John

  • unbelievable (unverified)
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    Forget the rainy day fund: every day's a rainy day under TABOR.

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    Matt Evans, says “The fact of the matter is, the state wouldn’t have to put money into” a federally declared disaster.

    As I noted at that debate, should we have an emergency, and should the administration, whether it is this one or the next one, whoever they may be, respond, the state has to put in 25 percent of the money when there’s a federal emergency. Matt Evans is just plain wrong.

    By the way, Evans was the executive director of Oregon Tax Research - which he apparently ran into the ground. The group was relatively invisible in his final days and appears to have folded without a public obituary.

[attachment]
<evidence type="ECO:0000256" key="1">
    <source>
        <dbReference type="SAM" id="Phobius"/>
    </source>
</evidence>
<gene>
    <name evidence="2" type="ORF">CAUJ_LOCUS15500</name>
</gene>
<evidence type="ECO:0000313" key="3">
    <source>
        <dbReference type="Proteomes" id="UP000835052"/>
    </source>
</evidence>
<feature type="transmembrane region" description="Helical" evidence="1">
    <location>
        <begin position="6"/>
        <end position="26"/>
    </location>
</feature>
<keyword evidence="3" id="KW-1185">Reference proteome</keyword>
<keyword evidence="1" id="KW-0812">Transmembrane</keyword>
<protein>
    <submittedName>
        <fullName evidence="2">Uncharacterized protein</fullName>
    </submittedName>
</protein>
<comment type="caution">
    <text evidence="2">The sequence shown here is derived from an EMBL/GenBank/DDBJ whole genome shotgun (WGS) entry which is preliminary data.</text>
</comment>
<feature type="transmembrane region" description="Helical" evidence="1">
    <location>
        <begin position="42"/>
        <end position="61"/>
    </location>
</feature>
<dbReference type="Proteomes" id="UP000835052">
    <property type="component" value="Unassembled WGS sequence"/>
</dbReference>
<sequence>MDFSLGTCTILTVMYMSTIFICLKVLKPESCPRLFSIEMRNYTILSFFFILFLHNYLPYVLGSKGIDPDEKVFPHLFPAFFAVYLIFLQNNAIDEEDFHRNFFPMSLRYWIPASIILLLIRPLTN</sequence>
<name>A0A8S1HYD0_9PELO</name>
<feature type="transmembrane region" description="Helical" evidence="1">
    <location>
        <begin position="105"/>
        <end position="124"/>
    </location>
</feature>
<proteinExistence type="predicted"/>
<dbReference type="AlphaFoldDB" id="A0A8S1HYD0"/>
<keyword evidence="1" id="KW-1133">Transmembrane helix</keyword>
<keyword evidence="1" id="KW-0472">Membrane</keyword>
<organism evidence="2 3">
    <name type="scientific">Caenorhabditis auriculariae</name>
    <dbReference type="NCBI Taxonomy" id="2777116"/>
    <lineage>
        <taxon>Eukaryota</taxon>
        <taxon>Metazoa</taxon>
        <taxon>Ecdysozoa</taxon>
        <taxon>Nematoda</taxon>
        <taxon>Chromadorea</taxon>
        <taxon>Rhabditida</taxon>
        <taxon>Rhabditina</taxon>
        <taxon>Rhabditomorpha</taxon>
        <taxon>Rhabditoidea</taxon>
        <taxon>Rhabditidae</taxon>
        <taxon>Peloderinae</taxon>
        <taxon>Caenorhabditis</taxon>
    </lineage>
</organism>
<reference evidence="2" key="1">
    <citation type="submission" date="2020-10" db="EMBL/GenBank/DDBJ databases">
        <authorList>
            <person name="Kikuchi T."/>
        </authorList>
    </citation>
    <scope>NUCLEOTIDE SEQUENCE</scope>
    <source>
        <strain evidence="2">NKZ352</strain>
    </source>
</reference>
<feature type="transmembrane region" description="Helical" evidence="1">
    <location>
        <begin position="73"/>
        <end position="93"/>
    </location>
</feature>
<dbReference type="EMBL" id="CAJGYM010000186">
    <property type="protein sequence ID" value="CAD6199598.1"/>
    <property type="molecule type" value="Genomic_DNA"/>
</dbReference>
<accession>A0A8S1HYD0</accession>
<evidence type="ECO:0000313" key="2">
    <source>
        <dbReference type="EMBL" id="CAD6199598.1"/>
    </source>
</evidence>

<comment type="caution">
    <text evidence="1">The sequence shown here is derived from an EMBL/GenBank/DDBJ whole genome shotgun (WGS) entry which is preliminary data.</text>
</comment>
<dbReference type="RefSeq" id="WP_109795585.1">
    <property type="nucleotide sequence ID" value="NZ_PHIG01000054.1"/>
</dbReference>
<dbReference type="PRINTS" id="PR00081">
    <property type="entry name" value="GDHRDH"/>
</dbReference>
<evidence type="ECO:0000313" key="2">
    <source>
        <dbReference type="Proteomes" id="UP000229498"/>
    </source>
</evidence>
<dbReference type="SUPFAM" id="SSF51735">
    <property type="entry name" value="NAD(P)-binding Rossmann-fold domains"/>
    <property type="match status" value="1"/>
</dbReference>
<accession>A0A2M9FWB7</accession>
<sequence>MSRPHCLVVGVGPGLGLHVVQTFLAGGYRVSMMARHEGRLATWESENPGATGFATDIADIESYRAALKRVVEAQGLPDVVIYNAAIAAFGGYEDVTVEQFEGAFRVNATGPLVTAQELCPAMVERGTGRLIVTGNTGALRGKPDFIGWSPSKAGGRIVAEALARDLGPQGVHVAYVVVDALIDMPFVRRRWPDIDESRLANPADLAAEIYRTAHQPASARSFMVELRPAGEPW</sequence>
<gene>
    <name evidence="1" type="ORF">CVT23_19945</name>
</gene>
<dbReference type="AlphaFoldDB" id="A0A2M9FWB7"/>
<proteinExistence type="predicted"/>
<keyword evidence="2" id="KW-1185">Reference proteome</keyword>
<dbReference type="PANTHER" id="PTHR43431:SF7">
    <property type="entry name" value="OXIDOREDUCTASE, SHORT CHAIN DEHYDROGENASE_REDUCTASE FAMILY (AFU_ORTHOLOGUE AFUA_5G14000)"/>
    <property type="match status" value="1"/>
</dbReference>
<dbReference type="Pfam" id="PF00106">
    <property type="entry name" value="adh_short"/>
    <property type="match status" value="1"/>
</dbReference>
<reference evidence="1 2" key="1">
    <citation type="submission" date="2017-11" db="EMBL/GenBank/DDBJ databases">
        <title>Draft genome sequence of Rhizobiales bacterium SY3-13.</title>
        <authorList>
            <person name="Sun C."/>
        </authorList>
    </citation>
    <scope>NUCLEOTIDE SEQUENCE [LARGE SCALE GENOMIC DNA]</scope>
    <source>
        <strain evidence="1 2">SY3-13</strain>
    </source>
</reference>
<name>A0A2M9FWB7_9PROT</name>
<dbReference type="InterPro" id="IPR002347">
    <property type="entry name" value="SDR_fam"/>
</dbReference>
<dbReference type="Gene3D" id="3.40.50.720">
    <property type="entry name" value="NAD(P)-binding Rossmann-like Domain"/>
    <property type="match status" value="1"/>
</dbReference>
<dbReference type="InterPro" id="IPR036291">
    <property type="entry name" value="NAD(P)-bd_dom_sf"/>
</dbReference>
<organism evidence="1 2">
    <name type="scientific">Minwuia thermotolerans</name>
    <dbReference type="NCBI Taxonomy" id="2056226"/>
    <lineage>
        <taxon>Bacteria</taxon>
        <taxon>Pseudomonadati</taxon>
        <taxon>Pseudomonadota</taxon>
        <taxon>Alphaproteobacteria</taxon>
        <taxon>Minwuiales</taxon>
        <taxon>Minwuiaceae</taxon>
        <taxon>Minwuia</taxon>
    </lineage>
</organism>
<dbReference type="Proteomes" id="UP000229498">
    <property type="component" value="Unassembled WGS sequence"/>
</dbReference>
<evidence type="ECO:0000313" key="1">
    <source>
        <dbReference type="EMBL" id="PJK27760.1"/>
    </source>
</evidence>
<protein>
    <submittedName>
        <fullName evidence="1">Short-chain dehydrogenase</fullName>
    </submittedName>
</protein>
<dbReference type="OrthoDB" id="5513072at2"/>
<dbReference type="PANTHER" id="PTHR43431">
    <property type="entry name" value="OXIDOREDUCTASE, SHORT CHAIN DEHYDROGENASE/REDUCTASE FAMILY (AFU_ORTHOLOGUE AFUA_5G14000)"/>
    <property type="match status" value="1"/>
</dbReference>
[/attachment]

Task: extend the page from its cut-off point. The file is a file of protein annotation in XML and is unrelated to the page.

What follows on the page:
Katrina illustrated the need for effective public structures to help in disasters. Criticisms of the federal government's failings must also examine why government was not maintained well and ready when needed. One thing is clear, we need to adequately fund the public structures if we want them to work when needed. Measure 48 would hamstring the state.

    Measure 48 would allow spending to exceed the limit only after two-thirds of the Legislature approve the measure AND a vote at "in a general election." While not on this clip, during the debate Evans said that "The legislature, under the law, can declare any election, any day, a 'general election.' "